Preparing Plastic Containers Prior to Opening i. Scrub the bottom surface of the container with abrasive cleaner or scouring pads. Rinse well with tap water. Sanitize the bottom with chlorine solution (Section 10.42 j) by placing clean tissues over the bottom and saturating it with chlorine or immersing the bottom of the container in a shallow pan containing the solution. Allow a 15-minute contact time; then wipe dry with sterile towels or tissue. Flexible

ii.

f.

Preparing Normal and Abnormal-Appearing Retortable Pouches Prior to Opening i.

Clean the outside of the pouch with a sanitizer and rinse well. Sanitize the entire pouch in a suitably sized pan with chlorine solution (Section 10.42 j). Allow a 15-minute contact time; then wipe dry with sterile towels or tissue.

ii.

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g.

Preparing Swollen Cans Prior to Opening i. Scrub the non-coded end of the chilled metal can with an abrasive cleaner or a scouring pad. This removes bacteria-laden oil and protein residues. Rinse well with tap water. Sanitize the cleaned end with chlorine solution (Section 10.42 j) either by placing clean tissues over the end and saturating it with chlorine solution or immersing the end in a shallow pan containing the solution. Allow a 15-minute contact time; then wipe dry with sterile towels or tissue.

ii.

h.

Opening Devices i. The preferred type of opening device is the adjustable Bacti-disc cutter (available from the Wilkens-Anderson Company, 4525 W. Division Street, Chicago, IL.; a similar device is available from the American National Can Co., 1301 Dugdale Rd., Waukegan, IL. Order Number WT2437). The opener should be pre-sterilized or heated in a flame to redness. If this type of device is not available, individually packaged and heat sterilized regular, all metal, kitchen-type can openers may be used. The advantage of the Bacti-disc type opener is that it causes no damage to the double seam (simplifying later examination) and the size of the opening can be adjusted. Sometimes a large can (e.g. a #10 size can) may be difficult to open. The analyst could be exposed to pathogens or their toxins if the can is not properly secured. The container can be held tightly with a gas cylinder clamp secured in an inverted position in a shallow metal drawer or tray lined with a large disposable poly bag or an autoclavable tray to contain any overflow. Place the #10 container against the clamp and secure the strap. Rotate the can and continue cutting until the opening is completed. The metal tray and liner may be removed for cleaning and the clamp is autoclavable.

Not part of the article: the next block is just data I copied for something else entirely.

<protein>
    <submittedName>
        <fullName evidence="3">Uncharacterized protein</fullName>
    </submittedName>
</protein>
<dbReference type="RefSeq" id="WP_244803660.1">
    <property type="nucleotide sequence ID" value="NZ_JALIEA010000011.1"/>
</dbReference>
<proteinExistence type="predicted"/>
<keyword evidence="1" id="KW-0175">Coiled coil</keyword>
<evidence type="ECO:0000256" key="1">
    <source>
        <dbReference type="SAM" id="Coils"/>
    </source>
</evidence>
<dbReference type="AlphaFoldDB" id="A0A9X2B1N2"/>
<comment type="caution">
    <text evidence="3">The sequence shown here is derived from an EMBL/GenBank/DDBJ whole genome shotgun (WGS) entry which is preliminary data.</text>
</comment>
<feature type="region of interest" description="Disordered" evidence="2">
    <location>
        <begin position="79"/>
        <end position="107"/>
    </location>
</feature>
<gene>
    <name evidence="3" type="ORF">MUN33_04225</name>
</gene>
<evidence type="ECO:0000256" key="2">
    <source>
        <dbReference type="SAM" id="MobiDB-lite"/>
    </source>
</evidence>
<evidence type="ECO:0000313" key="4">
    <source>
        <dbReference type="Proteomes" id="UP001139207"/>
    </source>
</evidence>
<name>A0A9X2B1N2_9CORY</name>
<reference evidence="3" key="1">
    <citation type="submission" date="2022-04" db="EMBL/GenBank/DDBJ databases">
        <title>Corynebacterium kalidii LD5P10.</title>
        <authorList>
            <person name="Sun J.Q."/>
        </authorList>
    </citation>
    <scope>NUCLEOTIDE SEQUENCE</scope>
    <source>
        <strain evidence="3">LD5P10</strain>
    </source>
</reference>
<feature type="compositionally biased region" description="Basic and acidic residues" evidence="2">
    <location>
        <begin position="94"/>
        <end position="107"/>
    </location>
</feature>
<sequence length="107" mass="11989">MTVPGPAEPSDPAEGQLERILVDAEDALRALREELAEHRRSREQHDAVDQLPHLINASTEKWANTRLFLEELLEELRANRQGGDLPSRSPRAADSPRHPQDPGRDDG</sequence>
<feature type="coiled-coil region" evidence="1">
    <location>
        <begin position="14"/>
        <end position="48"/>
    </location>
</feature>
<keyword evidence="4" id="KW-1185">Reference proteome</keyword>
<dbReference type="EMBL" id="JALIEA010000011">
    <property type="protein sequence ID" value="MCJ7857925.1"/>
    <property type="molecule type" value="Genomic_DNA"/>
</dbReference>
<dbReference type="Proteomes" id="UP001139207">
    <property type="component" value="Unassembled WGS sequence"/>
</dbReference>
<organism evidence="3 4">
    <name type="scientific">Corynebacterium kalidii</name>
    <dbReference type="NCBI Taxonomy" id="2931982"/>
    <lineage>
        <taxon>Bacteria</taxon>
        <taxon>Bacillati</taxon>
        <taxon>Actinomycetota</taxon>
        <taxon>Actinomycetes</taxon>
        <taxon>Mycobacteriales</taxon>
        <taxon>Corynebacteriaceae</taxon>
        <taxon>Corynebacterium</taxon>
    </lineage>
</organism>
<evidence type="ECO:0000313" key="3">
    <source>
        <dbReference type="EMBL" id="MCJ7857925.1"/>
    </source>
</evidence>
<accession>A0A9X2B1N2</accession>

ii.

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10.44 Sampling a. Normal-Appearing Metal Cans and Jars with Metal Closures i. Prepare the area and can described in section 10.43. or jar closure as

ii.

Shake the container to distribute the contents.

iii. Use a sterilized opening device to cut the desired size entry hole. Transfer samples immediately to the selected media with a sterile pipette or swab and proceed as outlined in Section 10.45. iv. Aseptically transfer a representative amount of the product to a sterile test tube or other sterile container as a working reserve. Use a pipet or sterile spoon to accomplish this. Caution: The contents from overfilled cans may flow out of the hole onto the surrounding lid surface at the time of opening. This material can then drain back into the can when the opening device is removed. Should this occur, terminate the analysis.

v.

b.

Normal and Abnormal-Appearing Plastic Containers i. Immediately after removing the container from the chlorine solution and wiping the excess liquid, use a very hot, sterilized opening device to cut the desired size entry hole. Transfer samples immediately to the selected media with a sterile pipette or swab and proceed as outlined in Section 10.45. Aseptically transfer a representative amount of the product to a sterile test tube or other sterile container as a working reserve. Use a pipet or sterile spoon to accomplish this. Abnormal Appearing Flexible Retortable